How We Close a Tooth Gap
Updated: Apr 13
Gaps or diastemas are a very common complaint for new patients and are often found between the upper central teeth. They can reopen quickly without proper treatment and can lead to repeated orthodontic treatments. We've outlined a few important considerations that help us reliably keep them closed:
1: Reducing interferences:
When upper spacing with lower crowding (like in this case) we have two options. Make the upper teeth bigger (with veneers, esthetic buildups, or crowns) or reduce the size of the lower teeth (tooth resizing also called inter proximal reduction or extractions). In this case we opted to reduce the size of the lower teeth with tooth resizing where indicated below.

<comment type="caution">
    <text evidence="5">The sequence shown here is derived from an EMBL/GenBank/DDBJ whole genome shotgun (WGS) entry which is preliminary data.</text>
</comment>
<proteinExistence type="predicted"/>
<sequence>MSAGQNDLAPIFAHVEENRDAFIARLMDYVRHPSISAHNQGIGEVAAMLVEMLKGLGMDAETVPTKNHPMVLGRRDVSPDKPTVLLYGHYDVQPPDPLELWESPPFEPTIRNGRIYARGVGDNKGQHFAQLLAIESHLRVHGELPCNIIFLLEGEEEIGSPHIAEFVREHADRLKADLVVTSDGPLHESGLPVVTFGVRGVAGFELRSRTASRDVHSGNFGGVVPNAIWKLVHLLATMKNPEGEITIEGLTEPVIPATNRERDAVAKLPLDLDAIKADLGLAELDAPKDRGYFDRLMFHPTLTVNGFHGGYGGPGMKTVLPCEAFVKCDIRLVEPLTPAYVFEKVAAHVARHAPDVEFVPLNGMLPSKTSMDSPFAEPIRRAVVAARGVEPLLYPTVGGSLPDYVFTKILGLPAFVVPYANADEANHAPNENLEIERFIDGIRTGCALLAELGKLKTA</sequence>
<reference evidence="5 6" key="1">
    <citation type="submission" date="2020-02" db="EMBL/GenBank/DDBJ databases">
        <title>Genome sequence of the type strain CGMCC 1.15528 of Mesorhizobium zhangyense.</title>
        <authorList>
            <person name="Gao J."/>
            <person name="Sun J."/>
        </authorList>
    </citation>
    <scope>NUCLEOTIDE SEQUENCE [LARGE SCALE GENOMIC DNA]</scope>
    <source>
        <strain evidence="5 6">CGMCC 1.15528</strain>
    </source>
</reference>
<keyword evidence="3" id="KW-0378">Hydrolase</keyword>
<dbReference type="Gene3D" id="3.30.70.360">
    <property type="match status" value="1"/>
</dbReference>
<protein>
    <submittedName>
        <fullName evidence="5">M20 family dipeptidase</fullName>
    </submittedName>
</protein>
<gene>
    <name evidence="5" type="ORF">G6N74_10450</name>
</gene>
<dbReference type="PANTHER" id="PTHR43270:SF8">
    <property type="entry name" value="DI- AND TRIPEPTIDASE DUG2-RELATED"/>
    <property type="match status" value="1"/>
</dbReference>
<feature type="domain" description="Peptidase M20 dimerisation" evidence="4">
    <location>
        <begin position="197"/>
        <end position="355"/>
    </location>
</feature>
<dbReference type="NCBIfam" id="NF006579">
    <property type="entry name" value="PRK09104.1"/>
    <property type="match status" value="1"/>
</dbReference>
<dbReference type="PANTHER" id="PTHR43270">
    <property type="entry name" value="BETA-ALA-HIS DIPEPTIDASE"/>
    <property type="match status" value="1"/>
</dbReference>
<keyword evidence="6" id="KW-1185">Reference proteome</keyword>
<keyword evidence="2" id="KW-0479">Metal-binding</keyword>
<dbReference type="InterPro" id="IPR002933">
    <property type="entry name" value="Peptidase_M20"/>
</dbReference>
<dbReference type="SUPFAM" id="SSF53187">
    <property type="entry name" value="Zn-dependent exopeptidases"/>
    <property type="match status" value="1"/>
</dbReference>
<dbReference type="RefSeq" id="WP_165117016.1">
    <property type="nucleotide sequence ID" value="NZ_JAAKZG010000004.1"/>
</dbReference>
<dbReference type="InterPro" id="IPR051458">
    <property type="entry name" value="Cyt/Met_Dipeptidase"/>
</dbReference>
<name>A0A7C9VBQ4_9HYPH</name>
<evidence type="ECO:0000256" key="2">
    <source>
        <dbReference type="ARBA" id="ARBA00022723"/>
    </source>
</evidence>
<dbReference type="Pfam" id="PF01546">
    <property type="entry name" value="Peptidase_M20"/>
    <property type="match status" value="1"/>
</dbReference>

2. Root Angulation
After resizing the lower teeth and closing the upper gap, it is important to pay attention to the upper root angulation (as shown below). The final root angulation should show the roots with roughly the same angle (if they were straight to start). We don't want to see the root tips spread out. This would make the teeth more likely to spread out again in the future.
3. Keeping It Closed
Even after removing interferences, keeping gaps closed can be a challenge. This could be due to thick gum tissue between the teeth or even bone anatomy. To give us some extra insurance, we cement a braided wire between the upper teeth and make a clear retainer over it.
4. After Treatment
To achieve reliable gap closure after treatment, make sure you keep wearing your clear retainer and let us know ASAP if your fixed retainer ever comes loose. In some cases we will refer patients out for a tie removal (frenectomy) to make gap closures even more secure.